in the color of them when they are old. New DOT 5 is typically purple or green. Use the fluid the cover says. DOT 3 & 4 fluids have a swelling agent in them to allow the seals to swell and seal. DOT 5 does NOT have the swelling agents in them. So, if you put DOT 5 in a DOT 3 or 4 system and it works but it is leaking now you know why. Air in your system is the most common reason you cannot bleed your brakes. Sometimes you have to get creative and bleed the system at every joint. To remove the air completely. Spongy brakes are also very common. This is when the pedal or lever feels mushy and you don’t feel the resistance in the lever or pedal that you should.

 

Brakes And Custom Bikes

I see this one a lot. When people build their own foot controls. The lever ratio at which your foot presses on them to the ratio of the amount of force being exerted on the master cylinder is incorrect. Think of it

as a teeter totter. I like to keep the pedal length comfortable on my foot and the push point to the master cylinder as close to the pivot point as possible. This is called the brake pedal ratio. This can get very complicated. Please do your research on this one to come up with a ratio that is suitable for you and your project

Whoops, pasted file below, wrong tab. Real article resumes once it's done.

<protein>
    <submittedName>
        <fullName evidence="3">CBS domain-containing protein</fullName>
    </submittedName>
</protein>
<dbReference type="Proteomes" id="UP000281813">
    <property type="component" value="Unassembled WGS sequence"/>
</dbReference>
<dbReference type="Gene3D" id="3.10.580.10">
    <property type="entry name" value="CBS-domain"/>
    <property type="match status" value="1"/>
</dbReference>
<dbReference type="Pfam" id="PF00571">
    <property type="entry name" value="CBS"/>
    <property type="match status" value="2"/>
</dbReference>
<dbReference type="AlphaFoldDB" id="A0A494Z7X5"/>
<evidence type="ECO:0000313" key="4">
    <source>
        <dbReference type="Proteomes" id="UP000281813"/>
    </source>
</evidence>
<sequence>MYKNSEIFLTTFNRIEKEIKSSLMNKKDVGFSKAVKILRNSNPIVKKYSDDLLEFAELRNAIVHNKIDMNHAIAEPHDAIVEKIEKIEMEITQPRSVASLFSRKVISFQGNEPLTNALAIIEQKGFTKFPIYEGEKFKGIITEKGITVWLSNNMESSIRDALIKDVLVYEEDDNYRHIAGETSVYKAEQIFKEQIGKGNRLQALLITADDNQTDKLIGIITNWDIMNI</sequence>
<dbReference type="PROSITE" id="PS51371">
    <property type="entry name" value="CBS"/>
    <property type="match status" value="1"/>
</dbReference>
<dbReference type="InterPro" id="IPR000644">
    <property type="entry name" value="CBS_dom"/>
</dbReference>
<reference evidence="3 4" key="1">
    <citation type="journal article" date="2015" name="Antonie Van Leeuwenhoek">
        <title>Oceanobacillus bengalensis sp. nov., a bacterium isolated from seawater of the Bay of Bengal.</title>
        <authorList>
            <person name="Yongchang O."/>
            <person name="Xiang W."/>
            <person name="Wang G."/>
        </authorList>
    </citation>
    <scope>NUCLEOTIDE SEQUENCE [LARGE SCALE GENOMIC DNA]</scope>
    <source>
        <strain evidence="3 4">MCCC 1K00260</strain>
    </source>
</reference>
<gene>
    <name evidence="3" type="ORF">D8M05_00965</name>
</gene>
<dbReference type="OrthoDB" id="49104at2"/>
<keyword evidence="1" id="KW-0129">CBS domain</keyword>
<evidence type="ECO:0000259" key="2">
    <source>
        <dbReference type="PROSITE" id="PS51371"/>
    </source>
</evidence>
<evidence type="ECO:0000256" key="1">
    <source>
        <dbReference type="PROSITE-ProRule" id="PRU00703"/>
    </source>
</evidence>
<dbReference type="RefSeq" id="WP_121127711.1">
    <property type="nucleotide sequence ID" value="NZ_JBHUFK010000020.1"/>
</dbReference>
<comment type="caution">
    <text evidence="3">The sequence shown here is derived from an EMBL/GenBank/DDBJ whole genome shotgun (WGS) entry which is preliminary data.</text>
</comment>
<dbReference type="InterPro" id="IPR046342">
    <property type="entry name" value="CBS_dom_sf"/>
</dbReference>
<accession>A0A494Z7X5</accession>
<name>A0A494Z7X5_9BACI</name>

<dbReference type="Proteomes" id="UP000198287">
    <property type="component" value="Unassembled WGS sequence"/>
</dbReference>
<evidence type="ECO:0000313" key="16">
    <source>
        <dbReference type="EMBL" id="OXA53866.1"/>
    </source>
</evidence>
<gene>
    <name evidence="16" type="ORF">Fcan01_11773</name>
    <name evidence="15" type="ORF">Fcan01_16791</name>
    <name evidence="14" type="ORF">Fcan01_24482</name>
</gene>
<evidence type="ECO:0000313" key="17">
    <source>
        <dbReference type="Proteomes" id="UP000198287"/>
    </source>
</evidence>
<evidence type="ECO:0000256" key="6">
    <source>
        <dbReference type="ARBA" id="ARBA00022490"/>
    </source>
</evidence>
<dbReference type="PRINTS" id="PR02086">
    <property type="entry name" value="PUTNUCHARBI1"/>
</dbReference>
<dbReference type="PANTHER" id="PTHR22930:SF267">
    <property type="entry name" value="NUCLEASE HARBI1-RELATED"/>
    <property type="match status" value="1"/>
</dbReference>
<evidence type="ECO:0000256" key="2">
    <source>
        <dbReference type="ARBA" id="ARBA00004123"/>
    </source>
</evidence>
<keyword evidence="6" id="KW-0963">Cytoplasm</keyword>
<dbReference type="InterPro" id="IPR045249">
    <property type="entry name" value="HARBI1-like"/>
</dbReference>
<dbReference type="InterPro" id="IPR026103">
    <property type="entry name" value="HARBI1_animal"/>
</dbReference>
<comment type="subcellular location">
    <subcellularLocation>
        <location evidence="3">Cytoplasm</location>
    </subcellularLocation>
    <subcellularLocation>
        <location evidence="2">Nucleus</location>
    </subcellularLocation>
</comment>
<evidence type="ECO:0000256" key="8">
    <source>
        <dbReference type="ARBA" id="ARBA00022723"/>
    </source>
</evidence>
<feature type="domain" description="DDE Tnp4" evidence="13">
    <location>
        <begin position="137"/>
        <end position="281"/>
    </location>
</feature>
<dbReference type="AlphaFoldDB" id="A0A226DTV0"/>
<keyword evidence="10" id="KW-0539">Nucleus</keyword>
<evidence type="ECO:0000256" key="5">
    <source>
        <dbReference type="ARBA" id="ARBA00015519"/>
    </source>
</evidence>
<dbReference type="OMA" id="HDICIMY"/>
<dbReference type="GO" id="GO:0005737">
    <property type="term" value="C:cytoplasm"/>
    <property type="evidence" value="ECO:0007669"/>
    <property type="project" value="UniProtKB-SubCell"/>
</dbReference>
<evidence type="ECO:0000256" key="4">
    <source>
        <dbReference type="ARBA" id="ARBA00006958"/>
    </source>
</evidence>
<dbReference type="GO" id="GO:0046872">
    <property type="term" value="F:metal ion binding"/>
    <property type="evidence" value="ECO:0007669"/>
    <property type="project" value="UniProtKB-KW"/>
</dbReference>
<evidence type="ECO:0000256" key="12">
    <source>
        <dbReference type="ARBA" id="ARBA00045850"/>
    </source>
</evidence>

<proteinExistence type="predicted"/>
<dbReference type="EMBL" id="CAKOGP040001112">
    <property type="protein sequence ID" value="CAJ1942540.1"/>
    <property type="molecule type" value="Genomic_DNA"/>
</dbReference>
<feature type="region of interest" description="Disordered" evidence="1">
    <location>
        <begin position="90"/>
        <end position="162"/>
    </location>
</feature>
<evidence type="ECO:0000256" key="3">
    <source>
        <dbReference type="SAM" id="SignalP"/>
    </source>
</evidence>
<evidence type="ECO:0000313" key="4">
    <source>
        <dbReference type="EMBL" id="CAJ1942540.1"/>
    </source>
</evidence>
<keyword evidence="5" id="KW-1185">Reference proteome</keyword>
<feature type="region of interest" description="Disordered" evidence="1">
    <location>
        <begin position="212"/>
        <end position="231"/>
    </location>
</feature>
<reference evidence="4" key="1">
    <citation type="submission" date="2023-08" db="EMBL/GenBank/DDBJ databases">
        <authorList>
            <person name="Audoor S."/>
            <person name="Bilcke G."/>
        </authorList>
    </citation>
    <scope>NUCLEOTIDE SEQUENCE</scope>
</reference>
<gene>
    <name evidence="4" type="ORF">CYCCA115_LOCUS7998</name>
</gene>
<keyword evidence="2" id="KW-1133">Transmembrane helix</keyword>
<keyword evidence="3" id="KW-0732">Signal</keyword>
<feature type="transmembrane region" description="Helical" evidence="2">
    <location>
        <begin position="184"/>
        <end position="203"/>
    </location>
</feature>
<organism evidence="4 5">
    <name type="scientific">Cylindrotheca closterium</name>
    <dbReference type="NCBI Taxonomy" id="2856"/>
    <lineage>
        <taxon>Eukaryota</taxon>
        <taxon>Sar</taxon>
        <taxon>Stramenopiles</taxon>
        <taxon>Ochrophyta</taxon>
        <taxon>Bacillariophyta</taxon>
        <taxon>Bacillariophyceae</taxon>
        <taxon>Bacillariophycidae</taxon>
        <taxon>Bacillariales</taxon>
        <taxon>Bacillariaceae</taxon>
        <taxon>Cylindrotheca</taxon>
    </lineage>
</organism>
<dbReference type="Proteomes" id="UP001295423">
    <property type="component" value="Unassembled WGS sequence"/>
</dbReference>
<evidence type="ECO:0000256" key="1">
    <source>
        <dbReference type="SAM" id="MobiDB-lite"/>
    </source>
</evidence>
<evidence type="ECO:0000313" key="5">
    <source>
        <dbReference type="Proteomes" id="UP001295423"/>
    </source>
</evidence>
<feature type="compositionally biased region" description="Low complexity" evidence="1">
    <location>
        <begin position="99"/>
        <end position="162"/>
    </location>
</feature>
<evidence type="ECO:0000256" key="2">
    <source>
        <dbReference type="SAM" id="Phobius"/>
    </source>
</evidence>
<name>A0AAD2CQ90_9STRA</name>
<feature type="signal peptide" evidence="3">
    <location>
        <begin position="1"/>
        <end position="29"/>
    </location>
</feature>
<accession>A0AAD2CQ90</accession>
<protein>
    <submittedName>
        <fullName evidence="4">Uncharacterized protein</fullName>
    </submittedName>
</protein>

I see a lot of people using sport bike master cylinders on their custom builds. These master cylinders were typically designed to run two 4 piston calipers. When you install this on a one brake caliper application you will have spongy brakes. Why? The piston bore size in the hand brake is too large for a 1 caliper application. You will want to make sure that the master cylinder bore size is correct for your brake caliper application. You don’t want to use rubber brake line for high performance braking systems. They can flex and swell leaving you with the spongy feeling. I like to change my brake fluid every 2 years. This will provide you with proper braking performance. The calipers on early to mid-2000 Harley-Davidson’s are also known for sponginess after time. The reason this happens is the brake piston seals become dry and do not let the brake caliper pistons react as they should. A quick way to resolve this problem is to remove the caliper and clean around the pistons with some brake cleaner then with a Q-tip spread some light weight oil onto the pistons. You will want to work the pistons in and out a few times to get lubrication into the seals. This great tip was shown to me by a NASCAR Mechanic.

 

Don’t Be A Drag:

A dragging brake is also another common thing that I see, this can